Headlines – November 1, 2017



China has practiced bombing runs targeting Guam, US says –
China has practiced bombing runs targeting the U.S. territory of Guam, one of a host of activities making U.S. forces here consider Beijing the most worrisome potential threat in the Pacific, even as North Korea pursues a nuclear warhead.


Malaysian military to acquire patrol aircraft, howitzers after budget increase –
Malaysia’s military has been given the go-ahead with the acquisition of maritime patrol aircraft and self-propelled howitzers, as the country increases its defense spending slightly following drastic reductions.
Japan to bolster Philippine maritime security with TC-90 aircraft –
Japan says it will donate five turboprop training aircraft to the Philippines for use in the maritime patrol role, boosting the Southeast Asian nation’s ability to carry out maritime security operations.
Navy enhancing its electronic warfare systems –
Engility Corp. has been awarded a $9.4 million contract modification to perform additional electronic warfare services for U.S. Navy and Australian aircraft.
Army wants next-gen situational awareness sensors –
Lockheed Martin has been awarded a $12 million Army contract to develop sensor fusion for helicopters.
Northrop dinged by both Army, Air Force on quality concerns –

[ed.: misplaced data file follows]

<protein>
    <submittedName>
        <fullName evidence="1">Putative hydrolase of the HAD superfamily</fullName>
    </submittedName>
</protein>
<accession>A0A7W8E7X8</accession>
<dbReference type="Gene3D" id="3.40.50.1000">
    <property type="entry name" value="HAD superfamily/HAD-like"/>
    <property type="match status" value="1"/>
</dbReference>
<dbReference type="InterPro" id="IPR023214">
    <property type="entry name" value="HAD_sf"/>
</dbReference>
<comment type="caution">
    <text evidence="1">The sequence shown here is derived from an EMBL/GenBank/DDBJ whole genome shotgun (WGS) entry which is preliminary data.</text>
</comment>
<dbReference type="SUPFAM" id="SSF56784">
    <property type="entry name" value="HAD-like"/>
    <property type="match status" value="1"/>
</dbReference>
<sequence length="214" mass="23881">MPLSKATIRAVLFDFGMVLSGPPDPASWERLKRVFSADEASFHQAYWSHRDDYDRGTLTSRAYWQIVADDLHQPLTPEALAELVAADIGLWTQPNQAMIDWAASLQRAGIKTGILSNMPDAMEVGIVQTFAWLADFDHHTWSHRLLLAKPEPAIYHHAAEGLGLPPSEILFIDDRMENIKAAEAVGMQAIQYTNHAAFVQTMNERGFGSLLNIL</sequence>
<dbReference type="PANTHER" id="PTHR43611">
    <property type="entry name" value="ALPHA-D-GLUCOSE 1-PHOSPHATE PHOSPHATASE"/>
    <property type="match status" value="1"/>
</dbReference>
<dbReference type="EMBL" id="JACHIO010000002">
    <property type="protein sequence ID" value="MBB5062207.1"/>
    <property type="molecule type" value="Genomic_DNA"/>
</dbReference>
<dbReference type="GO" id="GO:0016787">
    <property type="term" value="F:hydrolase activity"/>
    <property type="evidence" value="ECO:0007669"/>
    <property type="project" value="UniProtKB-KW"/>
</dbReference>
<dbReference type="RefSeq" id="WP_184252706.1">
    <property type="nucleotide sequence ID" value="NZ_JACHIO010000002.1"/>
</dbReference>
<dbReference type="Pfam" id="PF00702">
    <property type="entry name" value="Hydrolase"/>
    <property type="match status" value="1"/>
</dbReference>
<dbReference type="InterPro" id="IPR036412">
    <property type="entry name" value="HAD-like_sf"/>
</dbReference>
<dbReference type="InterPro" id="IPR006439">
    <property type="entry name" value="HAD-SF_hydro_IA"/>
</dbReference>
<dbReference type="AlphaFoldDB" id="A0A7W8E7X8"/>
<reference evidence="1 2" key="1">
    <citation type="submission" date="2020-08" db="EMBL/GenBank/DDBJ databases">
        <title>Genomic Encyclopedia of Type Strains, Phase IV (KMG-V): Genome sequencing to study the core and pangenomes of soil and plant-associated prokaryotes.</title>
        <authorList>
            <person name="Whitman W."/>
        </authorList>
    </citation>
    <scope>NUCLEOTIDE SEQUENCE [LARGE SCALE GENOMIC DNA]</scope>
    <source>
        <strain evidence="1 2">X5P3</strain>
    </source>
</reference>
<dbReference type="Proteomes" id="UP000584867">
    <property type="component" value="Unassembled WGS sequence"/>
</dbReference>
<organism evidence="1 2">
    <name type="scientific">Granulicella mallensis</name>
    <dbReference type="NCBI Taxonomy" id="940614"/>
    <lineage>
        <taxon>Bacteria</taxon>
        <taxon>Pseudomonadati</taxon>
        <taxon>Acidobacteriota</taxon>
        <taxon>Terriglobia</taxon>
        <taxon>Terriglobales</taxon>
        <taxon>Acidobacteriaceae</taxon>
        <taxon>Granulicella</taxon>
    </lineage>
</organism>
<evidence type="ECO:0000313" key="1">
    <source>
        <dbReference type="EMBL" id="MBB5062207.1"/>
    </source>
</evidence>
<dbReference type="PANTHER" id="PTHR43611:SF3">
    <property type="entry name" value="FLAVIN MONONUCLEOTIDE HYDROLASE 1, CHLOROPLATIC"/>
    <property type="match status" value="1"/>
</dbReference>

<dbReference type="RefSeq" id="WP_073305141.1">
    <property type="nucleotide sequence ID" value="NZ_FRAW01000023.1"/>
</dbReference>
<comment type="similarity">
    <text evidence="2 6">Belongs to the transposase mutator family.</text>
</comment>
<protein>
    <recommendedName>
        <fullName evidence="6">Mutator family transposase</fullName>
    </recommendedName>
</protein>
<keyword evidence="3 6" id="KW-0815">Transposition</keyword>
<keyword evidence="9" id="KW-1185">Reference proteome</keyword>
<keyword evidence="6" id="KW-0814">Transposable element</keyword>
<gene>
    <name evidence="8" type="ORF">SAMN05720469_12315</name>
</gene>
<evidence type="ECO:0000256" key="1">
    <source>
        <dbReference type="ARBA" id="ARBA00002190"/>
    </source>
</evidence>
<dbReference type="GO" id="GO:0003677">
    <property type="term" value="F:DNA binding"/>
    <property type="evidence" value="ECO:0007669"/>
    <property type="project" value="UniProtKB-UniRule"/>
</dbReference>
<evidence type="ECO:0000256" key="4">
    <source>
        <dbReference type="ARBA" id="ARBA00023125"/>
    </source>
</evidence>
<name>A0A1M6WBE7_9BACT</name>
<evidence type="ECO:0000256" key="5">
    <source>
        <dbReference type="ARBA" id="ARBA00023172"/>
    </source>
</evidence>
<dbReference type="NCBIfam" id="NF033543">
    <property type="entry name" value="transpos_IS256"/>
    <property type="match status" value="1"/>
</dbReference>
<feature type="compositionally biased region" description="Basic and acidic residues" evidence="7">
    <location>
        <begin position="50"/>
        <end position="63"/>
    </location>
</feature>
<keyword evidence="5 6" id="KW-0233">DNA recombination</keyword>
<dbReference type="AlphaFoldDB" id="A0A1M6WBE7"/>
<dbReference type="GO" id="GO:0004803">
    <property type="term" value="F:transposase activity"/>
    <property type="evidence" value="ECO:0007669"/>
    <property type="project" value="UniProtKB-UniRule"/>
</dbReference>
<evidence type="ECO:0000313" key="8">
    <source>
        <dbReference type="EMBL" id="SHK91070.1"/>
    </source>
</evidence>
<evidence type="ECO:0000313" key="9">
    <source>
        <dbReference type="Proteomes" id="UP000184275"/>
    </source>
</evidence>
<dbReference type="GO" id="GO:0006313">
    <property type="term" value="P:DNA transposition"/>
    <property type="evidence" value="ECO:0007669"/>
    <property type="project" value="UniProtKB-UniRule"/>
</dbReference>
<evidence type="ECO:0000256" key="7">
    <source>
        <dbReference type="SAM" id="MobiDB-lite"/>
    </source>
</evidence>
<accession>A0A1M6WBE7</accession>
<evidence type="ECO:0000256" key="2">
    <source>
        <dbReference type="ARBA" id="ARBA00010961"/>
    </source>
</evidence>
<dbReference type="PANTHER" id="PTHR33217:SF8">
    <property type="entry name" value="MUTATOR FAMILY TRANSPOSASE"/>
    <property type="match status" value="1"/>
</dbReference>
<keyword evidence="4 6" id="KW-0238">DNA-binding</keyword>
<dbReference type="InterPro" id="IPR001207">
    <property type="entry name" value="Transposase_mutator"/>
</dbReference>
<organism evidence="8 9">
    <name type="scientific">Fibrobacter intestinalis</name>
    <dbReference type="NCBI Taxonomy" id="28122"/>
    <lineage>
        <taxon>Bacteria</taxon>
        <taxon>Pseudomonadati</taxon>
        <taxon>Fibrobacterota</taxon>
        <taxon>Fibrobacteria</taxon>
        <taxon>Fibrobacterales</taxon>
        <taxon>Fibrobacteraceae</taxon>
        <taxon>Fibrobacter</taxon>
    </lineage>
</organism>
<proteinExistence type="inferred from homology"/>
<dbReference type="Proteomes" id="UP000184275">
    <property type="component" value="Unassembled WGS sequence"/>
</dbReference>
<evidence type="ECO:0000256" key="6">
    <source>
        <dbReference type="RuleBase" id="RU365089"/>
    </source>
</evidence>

Quality control on Northrop Grumman Corp.’s multibillion-dollar weapons systems is under scrutiny after the U.S. Army discovered problems with the contractor’s antimissile system for helicopters and the Air Force voiced fresh concern over its upkeep of surveillance aircraft.


After 16 years, congressional debate on military force authorizations remains stalled –
Senate lawmakers said the deaths of four U.S. service members in unheralded anti-terrorism operations in Africa has brought new focus on the need to update the military force authorizations governing those missions.
Court bars Trump on transgender troops policy –
A federal court on Monday ruled President Donald Trump cannot act to force transgender service members out of the ranks, a move which critics have repeatedly assailed as unconstitutional.
Pentagon responds to GAO F-35 sustainment report –
The F-35 joint program office concedes the Government Accountability Office’s F-35 sustainment report is “factually accurate,” but argues it does not account for depot capability and capacity acceleration.
Army hopes to streamline modernization efforts after WIN-T ‘debacle’ –
In addition to technical changes, the U.S. Army is considering structural modifications in the way in procures networking equipment. This includes guidance in the way of recently established cross-functional teams.
A new network approach is changing how the Army does business –
The U.S. Army is currently in the throes of a massive change in the way it handles IT systems. After an intensive internal process and insight from congressionally mandated studies, the service has determined that drastic changes are needed for its network and command posts.
Broken F-35 parts take six months to fix, GAO finds –
If a part on one of the U.S. military’s growing fleet of 250 F-35.s fails, it takes about six months for the depots to repair it—twice the program’s objective.